Strep Throat (cont.)
John Mersch, MD, FAAP
Dr. Mersch received his Bachelor of Arts degree from the University of California, San Diego, and prior to entering the University Of Southern California School Of Medicine, was a graduate student (attaining PhD candidate status) in Experimental Pathology at USC. He attended internship and residency at Children's Hospital Los Angeles.
William C. Shiel Jr., MD, FACP, FACR
Dr. Shiel received a Bachelor of Science degree with honors from the University of Notre Dame. There he was involved in research in radiation biology and received the Huisking Scholarship. After graduating from St. Louis University School of Medicine, he completed his Internal Medicine residency and Rheumatology fellowship at the University of California, Irvine. He is board-certified in Internal Medicine and Rheumatology.
Melissa Conrad Stöppler, MD
Melissa Conrad Stöppler, MD, is a U.S. board-certified Anatomic Pathologist with subspecialty training in the fields of Experimental and Molecular Pathology. Dr. Stöppler's educational background includes a BA with Highest Distinction from the University of Virginia and an MD from the University of North Carolina. She completed residency training in Anatomic Pathology at Georgetown University followed by subspecialty fellowship training in molecular diagnostics and experimental pathology.
In this Article
- Strep throat facts
- What is strep throat?
- What causes a sore throat?
- What are tonsils and tonsillitis?
- What are pharynx and pharyngitis?
- Viral causes of throat infection
- Bacterial causes of throat infection
- How common is strep throat?
- Is strep throat contagious?
- What are the signs and symptoms of strep throat?
- Are strep throat symptoms different in children compared to adults?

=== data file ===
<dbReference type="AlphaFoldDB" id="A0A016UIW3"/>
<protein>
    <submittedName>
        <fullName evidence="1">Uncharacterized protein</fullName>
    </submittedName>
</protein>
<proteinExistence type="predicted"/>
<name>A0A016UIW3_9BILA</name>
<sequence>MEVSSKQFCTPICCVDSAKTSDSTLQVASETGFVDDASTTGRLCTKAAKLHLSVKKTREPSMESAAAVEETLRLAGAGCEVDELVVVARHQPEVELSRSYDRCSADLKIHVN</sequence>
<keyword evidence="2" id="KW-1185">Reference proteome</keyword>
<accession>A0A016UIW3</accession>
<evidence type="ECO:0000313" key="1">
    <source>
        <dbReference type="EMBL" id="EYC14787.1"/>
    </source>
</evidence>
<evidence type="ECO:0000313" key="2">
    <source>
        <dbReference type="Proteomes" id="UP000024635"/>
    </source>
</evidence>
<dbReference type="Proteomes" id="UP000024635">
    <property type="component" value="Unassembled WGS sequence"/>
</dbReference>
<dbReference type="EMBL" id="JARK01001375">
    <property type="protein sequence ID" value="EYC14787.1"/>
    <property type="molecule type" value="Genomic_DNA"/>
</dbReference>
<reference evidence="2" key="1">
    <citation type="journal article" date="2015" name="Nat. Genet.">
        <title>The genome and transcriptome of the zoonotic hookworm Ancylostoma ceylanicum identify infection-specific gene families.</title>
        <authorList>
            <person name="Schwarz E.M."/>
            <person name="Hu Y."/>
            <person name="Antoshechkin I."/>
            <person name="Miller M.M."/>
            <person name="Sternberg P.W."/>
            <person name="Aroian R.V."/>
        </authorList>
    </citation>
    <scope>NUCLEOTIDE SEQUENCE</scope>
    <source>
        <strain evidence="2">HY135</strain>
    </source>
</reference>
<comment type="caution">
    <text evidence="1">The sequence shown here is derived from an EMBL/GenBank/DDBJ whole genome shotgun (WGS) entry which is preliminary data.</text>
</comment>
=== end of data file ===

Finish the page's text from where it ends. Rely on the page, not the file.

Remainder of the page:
- When should I be concerned about a possible strep throat?
- How is strep throat diagnosed?
- Who should be tested for strep throat?
- How is strep infection treated?
- How can viral throat infection be treated?
- Are there any recommended strep throat remedies and symptom reducers?
- When should the tonsils be removed?
- Why is it very important to detect and treat a strep throat?
- What are the potential complications of untreated strep throat infection?
- Is there a vaccine for strep throat?
- Can strep throat be prevented?
- Just a Sore Throat or Strep - Slideshow
- Take the Strep Throat Infection Quiz!
- Infectious Mononucleosis - Slideshow
- Strep Throat (Streptococcal) Infection FAQs
Are strep throat symptoms different in children compared to adults?
Some of the general and constitutional symptoms of strep throat infection may vary quite a bit depending on the patient's age.
- Infants primarily experience a thick "colorful" (yellow or green) drainage from the nose and possibly a low-grade fever, with fussiness, irritability, and a decrease in appetite.
- Children aged one to three ("toddlers") may complain of a sore throat, trouble swallowing, poor appetite, crankiness, and swollen glands (lymph nodes) beneath the jaws.
- Older children and adolescents generally look and feel awful with strep throat. They can have high fevers, very painful throats, often severe difficulty swallowing, and pus, which can sometimes be seen covering the tonsils.
- Adults with strep throat may have milder symptoms, and in some cases the illness may be undetected. Symptoms vary; adults may also have severe pain and trouble swallowing.
When should I be concerned about a possible strep throat?
Parents should be concerned about a sore throat that is accompanied by a headache, high fever, stomachache, vomiting, or severe tiredness. The presence of a red, somewhat rough-to-the-touch rash associated with the above symptoms also should suggest the need for medical evaluation.
An urgent call to the doctor's office or emergency room visit is appropriate in a child who has extreme difficulty swallowing associated with drooling or is experiencing difficulty breathing.
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